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36 Hours in Iceland

Making the most of a day and a half in paradise of free time before work starts.

By: Mike! Miller + Save to a List

Flying out of the Boston, Logan on Friday night with work beginning on Sunday afternoon I had a limited amount of free time to spend by myself on my first trip to Iceland. Iceland is hyped right now. From my limited experience, the hype is well deserved.

I caught a glimpse of a green streaking aurora out of the plane window an hour before landing and couldn't think of getting more sleep. It was a good sign. Clearing customs at 5:30am I make my way through the relatively small international airport and go through the internationally standardized process of renting a car. I am here for work but I am still on a budget, a manual Hyundai hatchback will do.

Do your homework before you drive Iceland. They have great resources, complete with a comical driving video featuring an accented elf that helps you navigate some of the unique features of the road and updated conditions of the major arteries connecting the island. http://www.road.is/For now at least, the most major roads are single lane, and getting more crowded each season.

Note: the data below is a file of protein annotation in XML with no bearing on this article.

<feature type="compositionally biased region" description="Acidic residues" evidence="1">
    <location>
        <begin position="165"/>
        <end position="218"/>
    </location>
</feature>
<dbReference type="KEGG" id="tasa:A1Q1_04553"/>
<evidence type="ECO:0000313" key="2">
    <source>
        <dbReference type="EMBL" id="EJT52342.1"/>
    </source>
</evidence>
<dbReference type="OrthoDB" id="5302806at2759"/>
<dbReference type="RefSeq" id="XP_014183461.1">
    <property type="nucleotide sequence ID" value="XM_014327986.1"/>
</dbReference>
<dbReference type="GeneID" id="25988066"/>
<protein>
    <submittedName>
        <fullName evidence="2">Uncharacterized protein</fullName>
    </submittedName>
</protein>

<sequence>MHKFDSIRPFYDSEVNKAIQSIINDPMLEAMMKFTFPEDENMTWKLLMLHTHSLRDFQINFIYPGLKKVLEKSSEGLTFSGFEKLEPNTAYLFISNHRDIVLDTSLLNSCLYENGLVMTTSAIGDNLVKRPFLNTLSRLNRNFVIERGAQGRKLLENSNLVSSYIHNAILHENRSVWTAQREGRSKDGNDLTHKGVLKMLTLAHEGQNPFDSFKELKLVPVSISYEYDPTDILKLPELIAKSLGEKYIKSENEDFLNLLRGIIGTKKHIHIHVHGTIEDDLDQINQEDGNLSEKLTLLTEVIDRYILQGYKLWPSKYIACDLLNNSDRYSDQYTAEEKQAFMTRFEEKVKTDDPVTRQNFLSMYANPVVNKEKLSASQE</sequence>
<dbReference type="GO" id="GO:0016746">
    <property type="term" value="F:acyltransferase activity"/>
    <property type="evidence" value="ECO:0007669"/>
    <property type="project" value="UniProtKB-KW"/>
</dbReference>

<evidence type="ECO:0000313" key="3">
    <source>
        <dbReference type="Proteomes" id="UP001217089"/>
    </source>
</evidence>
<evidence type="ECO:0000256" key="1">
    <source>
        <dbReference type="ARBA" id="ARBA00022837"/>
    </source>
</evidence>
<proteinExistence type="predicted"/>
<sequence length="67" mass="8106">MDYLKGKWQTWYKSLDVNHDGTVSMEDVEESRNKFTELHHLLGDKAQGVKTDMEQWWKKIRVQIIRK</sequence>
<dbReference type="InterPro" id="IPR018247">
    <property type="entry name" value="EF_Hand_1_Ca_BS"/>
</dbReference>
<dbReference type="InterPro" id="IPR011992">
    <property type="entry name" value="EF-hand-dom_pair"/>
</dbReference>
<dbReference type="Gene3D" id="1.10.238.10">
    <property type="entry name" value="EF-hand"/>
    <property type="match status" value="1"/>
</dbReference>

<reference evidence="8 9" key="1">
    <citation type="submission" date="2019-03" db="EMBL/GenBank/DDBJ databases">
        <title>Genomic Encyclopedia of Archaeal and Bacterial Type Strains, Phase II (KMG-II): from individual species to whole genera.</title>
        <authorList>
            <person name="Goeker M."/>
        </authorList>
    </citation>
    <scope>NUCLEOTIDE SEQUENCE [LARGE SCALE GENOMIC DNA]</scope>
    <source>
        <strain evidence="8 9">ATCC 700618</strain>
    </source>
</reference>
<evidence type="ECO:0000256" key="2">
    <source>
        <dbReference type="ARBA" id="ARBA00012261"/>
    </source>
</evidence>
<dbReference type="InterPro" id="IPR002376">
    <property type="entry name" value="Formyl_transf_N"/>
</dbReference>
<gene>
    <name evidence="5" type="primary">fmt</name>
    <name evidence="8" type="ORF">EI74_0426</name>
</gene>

Form the airport I opted to take the scenic root along the southern coast to the town of Vik, about 100 miles from the airport. From the beginning something became very clear, the views in Iceland are numerous and they are big. I stopped at the big sites. Skogasfoss, Seljalandfoss, the Black Sand Beach. I stopped just because. To buy some yogurt from a gas station at a fishing village, to check out some horses, and just to take in a new view.

Once at Vik, there are several hotels. A beautiful church at the town's high point. And cozy restaurants down by the beach. The night can be spent with seafood and Icelandic craft brews; which, its worth mentioning, are very tasty.

It is two and a half hours to the capital city, Reykjavic. The drive meanders through coastline and high mountain country. It rounds out an excellent 36 hours in an exceptionally beautiful country...all on one tank of gas and in time for lunch. The only problem is, I have to go back now. For as long as I can.

We want to acknowledge and thank the past, present, and future generations of all Native Nations and Indigenous Peoples whose ancestral lands we travel, explore, and play on. Always practice Leave No Trace ethics on your adventures and follow local regulations. Please explore responsibly!

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